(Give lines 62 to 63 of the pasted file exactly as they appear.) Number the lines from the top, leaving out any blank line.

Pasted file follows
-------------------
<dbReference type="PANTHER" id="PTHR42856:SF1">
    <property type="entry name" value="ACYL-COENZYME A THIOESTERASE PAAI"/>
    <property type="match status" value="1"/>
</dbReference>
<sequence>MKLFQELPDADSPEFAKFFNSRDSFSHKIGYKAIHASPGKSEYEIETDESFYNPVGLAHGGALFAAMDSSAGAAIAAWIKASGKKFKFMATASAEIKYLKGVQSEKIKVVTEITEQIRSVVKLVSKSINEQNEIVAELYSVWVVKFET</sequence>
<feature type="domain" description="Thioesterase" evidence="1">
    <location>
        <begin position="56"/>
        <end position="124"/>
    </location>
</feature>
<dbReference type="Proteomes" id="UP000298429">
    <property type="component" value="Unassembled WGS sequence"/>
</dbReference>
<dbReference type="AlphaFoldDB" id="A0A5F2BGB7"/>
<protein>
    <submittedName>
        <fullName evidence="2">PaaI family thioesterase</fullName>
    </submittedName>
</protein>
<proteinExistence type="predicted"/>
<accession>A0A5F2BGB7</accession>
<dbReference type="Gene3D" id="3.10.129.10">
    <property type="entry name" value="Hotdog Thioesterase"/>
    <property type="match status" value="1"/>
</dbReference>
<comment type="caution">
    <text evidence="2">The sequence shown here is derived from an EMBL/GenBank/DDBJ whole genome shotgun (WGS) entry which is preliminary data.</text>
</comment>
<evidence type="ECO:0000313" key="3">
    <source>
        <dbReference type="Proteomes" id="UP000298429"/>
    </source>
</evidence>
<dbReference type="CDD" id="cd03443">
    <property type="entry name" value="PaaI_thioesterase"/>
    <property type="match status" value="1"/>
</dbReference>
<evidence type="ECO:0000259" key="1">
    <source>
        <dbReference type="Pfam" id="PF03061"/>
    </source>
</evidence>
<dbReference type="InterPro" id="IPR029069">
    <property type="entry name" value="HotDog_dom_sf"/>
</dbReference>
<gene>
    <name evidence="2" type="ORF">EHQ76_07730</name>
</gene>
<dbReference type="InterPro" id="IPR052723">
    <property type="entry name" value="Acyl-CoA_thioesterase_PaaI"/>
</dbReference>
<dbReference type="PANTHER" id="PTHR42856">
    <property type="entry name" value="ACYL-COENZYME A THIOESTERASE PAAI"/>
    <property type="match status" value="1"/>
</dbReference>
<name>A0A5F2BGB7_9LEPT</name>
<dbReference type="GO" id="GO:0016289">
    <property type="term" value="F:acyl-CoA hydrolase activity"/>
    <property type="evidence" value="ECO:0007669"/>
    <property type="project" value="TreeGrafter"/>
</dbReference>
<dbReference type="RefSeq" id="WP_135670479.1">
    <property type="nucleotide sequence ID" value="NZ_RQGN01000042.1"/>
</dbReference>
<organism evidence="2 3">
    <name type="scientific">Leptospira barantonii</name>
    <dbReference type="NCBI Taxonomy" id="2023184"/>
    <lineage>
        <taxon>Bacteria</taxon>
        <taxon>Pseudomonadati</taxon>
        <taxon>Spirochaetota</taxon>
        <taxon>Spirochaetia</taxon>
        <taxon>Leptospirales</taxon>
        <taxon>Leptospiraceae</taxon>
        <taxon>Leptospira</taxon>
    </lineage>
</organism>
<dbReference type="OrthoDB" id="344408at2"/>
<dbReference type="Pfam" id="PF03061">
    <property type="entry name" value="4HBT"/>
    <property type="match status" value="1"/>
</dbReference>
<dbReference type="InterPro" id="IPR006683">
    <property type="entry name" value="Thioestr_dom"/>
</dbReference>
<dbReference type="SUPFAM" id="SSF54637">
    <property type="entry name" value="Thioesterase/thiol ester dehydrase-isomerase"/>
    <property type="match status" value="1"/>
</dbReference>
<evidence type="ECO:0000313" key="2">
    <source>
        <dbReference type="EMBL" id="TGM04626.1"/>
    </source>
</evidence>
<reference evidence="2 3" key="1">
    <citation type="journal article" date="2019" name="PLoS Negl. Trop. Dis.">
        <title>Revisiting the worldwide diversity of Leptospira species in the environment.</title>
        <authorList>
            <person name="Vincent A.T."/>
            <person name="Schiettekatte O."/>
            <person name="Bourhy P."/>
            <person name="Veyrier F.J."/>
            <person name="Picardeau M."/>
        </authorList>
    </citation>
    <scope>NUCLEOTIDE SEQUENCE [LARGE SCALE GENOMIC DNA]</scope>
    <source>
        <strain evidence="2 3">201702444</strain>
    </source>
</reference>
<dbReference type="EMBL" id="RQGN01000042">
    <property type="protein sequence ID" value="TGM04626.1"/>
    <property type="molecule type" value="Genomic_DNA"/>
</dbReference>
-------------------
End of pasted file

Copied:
</dbReference>
<dbReference type="RefSeq" id="WP_135670479.1">